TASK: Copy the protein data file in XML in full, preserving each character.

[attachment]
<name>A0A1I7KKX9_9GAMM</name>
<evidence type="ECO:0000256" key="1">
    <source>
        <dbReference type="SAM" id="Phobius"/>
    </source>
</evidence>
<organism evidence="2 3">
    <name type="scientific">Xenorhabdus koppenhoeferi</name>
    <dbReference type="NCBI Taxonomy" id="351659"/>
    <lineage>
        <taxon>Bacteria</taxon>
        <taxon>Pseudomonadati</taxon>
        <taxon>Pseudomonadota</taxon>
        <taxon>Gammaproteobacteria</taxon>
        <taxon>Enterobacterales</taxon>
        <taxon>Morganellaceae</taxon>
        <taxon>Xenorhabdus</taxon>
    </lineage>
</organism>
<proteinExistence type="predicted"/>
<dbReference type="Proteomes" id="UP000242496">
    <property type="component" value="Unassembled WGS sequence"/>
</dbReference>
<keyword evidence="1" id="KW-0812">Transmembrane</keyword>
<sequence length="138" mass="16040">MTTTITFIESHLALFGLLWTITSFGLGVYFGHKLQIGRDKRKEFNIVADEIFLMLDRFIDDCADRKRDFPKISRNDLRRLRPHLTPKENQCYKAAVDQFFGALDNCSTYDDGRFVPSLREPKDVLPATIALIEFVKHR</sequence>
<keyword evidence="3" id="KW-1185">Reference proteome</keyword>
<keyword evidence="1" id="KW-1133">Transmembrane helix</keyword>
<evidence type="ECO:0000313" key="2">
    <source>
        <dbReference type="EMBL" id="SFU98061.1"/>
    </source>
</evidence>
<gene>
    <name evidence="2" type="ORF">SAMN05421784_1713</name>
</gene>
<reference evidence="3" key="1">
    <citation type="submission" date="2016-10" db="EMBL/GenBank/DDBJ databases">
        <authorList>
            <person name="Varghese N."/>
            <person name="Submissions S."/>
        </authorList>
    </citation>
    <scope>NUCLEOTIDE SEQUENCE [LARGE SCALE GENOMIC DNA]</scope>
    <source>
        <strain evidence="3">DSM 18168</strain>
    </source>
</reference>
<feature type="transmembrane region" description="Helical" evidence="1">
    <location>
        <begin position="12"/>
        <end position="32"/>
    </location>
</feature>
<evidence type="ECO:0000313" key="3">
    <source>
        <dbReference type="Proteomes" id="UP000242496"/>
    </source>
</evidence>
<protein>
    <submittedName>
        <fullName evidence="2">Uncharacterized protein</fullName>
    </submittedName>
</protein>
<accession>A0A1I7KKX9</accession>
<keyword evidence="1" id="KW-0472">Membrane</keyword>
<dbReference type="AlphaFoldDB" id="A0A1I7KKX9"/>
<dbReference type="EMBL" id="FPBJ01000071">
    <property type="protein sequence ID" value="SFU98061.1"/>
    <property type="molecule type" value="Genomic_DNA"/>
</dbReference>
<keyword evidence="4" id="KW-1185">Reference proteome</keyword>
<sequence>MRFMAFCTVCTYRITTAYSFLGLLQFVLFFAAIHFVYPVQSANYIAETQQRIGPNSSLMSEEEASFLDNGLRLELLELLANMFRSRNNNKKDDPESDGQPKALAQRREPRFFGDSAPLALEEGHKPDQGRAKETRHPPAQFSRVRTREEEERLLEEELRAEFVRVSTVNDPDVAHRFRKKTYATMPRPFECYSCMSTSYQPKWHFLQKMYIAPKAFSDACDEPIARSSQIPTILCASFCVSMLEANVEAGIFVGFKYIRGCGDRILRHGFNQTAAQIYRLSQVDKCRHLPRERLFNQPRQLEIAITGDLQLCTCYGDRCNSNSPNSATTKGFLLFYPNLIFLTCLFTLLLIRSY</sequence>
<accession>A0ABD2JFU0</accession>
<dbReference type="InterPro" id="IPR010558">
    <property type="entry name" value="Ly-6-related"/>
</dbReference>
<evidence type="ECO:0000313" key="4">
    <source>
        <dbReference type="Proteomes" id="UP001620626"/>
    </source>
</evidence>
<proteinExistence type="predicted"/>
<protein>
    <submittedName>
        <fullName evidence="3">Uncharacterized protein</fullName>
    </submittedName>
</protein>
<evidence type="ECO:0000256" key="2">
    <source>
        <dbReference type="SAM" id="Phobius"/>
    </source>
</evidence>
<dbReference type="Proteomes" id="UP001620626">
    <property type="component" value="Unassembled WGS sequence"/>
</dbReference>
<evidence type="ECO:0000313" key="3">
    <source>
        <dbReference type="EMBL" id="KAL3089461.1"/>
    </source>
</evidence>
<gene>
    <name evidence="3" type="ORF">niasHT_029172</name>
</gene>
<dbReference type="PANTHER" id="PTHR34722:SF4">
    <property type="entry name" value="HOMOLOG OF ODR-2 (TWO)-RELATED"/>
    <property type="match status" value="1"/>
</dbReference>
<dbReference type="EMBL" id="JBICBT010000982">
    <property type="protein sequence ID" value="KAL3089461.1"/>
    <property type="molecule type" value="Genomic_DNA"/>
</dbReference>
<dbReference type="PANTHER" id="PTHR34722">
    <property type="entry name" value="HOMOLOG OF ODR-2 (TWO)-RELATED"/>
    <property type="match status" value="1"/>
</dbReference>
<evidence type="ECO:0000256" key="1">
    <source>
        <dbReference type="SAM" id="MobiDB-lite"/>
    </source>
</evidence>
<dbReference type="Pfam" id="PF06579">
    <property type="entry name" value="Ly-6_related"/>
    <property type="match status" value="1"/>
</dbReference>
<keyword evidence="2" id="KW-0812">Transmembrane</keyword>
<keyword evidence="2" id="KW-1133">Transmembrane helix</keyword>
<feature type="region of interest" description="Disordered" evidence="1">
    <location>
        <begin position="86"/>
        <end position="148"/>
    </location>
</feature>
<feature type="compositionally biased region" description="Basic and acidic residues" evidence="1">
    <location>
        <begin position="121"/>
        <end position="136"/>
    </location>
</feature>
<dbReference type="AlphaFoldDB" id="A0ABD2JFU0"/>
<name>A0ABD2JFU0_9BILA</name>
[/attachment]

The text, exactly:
<name>A0A1I7KKX9_9GAMM</name>
<evidence type="ECO:0000256" key="1">
    <source>
        <dbReference type="SAM" id="Phobius"/>
    </source>
</evidence>
<organism evidence="2 3">
    <name type="scientific">Xenorhabdus koppenhoeferi</name>
    <dbReference type="NCBI Taxonomy" id="351659"/>
    <lineage>
        <taxon>Bacteria</taxon>
        <taxon>Pseudomonadati</taxon>
        <taxon>Pseudomonadota</taxon>
        <taxon>Gammaproteobacteria</taxon>
        <taxon>Enterobacterales</taxon>
        <taxon>Morganellaceae</taxon>
        <taxon>Xenorhabdus</taxon>
    </lineage>
</organism>
<proteinExistence type="predicted"/>
<dbReference type="Proteomes" id="UP000242496">
    <property type="component" value="Unassembled WGS sequence"/>
</dbReference>
<keyword evidence="1" id="KW-0812">Transmembrane</keyword>
<sequence length="138" mass="16040">MTTTITFIESHLALFGLLWTITSFGLGVYFGHKLQIGRDKRKEFNIVADEIFLMLDRFIDDCADRKRDFPKISRNDLRRLRPHLTPKENQCYKAAVDQFFGALDNCSTYDDGRFVPSLREPKDVLPATIALIEFVKHR</sequence>
<keyword evidence="3" id="KW-1185">Reference proteome</keyword>
<keyword evidence="1" id="KW-1133">Transmembrane helix</keyword>
<evidence type="ECO:0000313" key="2">
    <source>
        <dbReference type="EMBL" id="SFU98061.1"/>
    </source>
</evidence>
<gene>
    <name evidence="2" type="ORF">SAMN05421784_1713</name>
</gene>
<reference evidence="3" key="1">
    <citation type="submission" date="2016-10" db="EMBL/GenBank/DDBJ databases">
        <authorList>
            <person name="Varghese N."/>
            <person name="Submissions S."/>
        </authorList>
    </citation>
    <scope>NUCLEOTIDE SEQUENCE [LARGE SCALE GENOMIC DNA]</scope>
    <source>
        <strain evidence="3">DSM 18168</strain>
    </source>
</reference>
<feature type="transmembrane region" description="Helical" evidence="1">
    <location>
        <begin position="12"/>
        <end position="32"/>
    </location>
</feature>
<evidence type="ECO:0000313" key="3">
    <source>
        <dbReference type="Proteomes" id="UP000242496"/>
    </source>
</evidence>
<protein>
    <submittedName>
        <fullName evidence="2">Uncharacterized protein</fullName>
    </submittedName>
</protein>
<accession>A0A1I7KKX9</accession>
<keyword evidence="1" id="KW-0472">Membrane</keyword>
<dbReference type="AlphaFoldDB" id="A0A1I7KKX9"/>
<dbReference type="EMBL" id="FPBJ01000071">
    <property type="protein sequence ID" value="SFU98061.1"/>
    <property type="molecule type" value="Genomic_DNA"/>
</dbReference>
<keyword evidence="4" id="KW-1185">Reference proteome</keyword>
<sequence>MRFMAFCTVCTYRITTAYSFLGLLQFVLFFAAIHFVYPVQSANYIAETQQRIGPNSSLMSEEEASFLDNGLRLELLELLANMFRSRNNNKKDDPESDGQPKALAQRREPRFFGDSAPLALEEGHKPDQGRAKETRHPPAQFSRVRTREEEERLLEEELRAEFVRVSTVNDPDVAHRFRKKTYATMPRPFECYSCMSTSYQPKWHFLQKMYIAPKAFSDACDEPIARSSQIPTILCASFCVSMLEANVEAGIFVGFKYIRGCGDRILRHGFNQTAAQIYRLSQVDKCRHLPRERLFNQPRQLEIAITGDLQLCTCYGDRCNSNSPNSATTKGFLLFYPNLIFLTCLFTLLLIRSY</sequence>
<accession>A0ABD2JFU0</accession>
<dbReference type="InterPro" id="IPR010558">
    <property type="entry name" value="Ly-6-related"/>
</dbReference>
<evidence type="ECO:0000313" key="4">
    <source>
        <dbReference type="Proteomes" id="UP001620626"/>
    </source>
</evidence>
<proteinExistence type="predicted"/>
<protein>
    <submittedName>
        <fullName evidence="3">Uncharacterized protein</fullName>
    </submittedName>
</protein>
<evidence type="ECO:0000256" key="2">
    <source>
        <dbReference type="SAM" id="Phobius"/>
    </source>
</evidence>
<dbReference type="Proteomes" id="UP001620626">
    <property type="component" value="Unassembled WGS sequence"/>
</dbReference>
<evidence type="ECO:0000313" key="3">
    <source>
        <dbReference type="EMBL" id="KAL3089461.1"/>
    </source>
</evidence>
<gene>
    <name evidence="3" type="ORF">niasHT_029172</name>
</gene>
<dbReference type="PANTHER" id="PTHR34722:SF4">
    <property type="entry name" value="HOMOLOG OF ODR-2 (TWO)-RELATED"/>
    <property type="match status" value="1"/>
</dbReference>
<dbReference type="EMBL" id="JBICBT010000982">
    <property type="protein sequence ID" value="KAL3089461.1"/>
    <property type="molecule type" value="Genomic_DNA"/>
</dbReference>
<dbReference type="PANTHER" id="PTHR34722">
    <property type="entry name" value="HOMOLOG OF ODR-2 (TWO)-RELATED"/>
    <property type="match status" value="1"/>
</dbReference>
<evidence type="ECO:0000256" key="1">
    <source>
        <dbReference type="SAM" id="MobiDB-lite"/>
    </source>
</evidence>
<dbReference type="Pfam" id="PF06579">
    <property type="entry name" value="Ly-6_related"/>
    <property type="match status" value="1"/>
</dbReference>
<keyword evidence="2" id="KW-0812">Transmembrane</keyword>
<keyword evidence="2" id="KW-1133">Transmembrane helix</keyword>
<feature type="region of interest" description="Disordered" evidence="1">
    <location>
        <begin position="86"/>
        <end position="148"/>
    </location>
</feature>
<feature type="compositionally biased region" description="Basic and acidic residues" evidence="1">
    <location>
        <begin position="121"/>
        <end position="136"/>
    </location>
</feature>
<dbReference type="AlphaFoldDB" id="A0ABD2JFU0"/>
<name>A0ABD2JFU0_9BILA</name>